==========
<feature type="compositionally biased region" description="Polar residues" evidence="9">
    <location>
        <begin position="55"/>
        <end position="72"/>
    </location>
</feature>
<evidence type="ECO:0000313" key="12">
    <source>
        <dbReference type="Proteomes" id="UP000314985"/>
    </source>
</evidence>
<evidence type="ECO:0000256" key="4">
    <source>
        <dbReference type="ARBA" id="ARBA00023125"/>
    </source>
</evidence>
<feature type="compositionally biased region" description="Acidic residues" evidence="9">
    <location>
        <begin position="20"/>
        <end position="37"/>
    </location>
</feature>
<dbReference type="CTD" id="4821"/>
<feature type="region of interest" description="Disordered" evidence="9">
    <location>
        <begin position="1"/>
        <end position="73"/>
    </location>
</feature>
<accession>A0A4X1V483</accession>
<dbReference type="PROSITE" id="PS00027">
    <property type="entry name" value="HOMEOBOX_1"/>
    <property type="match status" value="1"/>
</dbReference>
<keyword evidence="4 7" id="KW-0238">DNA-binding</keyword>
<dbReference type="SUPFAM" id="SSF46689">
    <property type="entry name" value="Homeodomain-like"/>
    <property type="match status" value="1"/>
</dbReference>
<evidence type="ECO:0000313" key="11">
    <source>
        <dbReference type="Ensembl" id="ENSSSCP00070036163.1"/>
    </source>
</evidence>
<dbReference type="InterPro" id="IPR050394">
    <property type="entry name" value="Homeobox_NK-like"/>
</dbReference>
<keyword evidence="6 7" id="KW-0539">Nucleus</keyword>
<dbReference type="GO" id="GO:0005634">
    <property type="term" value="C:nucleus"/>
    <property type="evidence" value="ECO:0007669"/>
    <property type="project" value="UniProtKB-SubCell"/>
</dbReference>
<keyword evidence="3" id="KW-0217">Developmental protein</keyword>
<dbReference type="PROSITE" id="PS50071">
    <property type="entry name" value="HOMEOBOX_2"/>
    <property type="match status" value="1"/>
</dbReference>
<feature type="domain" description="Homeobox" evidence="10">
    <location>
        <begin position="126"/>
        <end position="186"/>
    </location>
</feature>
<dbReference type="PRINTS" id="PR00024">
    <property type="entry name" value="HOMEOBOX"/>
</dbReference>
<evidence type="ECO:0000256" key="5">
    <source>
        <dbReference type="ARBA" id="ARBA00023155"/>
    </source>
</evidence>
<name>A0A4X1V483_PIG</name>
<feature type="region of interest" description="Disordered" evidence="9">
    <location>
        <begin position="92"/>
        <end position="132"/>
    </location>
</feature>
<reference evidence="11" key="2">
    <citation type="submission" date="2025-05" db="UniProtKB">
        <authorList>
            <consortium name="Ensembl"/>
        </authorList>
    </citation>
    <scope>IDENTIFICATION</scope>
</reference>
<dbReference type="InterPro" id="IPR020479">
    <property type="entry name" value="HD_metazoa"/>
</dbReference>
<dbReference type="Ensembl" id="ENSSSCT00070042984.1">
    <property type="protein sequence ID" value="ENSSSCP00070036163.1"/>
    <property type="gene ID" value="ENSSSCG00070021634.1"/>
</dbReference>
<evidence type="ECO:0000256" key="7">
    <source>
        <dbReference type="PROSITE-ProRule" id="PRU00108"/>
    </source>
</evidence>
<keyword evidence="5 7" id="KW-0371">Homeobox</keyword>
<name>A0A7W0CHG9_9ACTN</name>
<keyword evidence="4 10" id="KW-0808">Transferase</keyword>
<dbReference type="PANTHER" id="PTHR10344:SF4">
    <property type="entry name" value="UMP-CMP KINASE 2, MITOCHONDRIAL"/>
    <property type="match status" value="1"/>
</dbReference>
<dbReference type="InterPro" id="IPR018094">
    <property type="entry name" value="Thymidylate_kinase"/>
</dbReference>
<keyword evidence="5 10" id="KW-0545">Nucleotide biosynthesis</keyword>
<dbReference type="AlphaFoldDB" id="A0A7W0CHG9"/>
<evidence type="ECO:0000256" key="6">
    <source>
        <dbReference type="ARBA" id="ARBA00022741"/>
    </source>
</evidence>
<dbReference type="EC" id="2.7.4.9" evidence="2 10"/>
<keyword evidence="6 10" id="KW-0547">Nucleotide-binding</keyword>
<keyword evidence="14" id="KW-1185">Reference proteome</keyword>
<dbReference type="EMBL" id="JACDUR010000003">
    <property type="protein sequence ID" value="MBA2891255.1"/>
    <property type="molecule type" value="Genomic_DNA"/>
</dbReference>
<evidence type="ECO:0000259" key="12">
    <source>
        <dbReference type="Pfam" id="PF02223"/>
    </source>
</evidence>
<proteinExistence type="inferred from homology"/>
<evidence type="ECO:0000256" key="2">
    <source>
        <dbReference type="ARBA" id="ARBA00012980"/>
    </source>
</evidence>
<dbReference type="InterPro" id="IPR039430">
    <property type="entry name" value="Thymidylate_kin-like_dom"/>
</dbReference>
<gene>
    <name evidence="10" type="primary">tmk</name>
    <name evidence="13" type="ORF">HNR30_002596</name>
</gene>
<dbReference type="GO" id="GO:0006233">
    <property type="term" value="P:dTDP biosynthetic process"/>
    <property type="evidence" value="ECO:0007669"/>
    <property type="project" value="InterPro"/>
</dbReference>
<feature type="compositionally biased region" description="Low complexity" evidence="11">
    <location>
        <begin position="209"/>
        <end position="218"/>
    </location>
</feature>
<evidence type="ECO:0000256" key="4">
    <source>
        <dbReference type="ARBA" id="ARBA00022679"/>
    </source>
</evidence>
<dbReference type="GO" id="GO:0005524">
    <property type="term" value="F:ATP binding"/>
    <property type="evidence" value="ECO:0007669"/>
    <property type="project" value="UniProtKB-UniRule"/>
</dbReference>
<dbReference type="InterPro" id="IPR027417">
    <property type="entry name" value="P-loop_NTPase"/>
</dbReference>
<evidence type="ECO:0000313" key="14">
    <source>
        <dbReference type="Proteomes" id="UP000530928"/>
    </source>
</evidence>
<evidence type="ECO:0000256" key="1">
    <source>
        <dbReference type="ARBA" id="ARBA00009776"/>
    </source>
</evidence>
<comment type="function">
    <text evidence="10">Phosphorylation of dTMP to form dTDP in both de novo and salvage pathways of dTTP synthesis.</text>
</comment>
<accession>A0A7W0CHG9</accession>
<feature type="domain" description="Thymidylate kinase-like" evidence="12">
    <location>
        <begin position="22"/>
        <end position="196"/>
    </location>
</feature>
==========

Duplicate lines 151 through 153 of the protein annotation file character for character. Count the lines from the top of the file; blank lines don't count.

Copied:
    </location>
</feature>
<evidence type="ECO:0000256" key="4">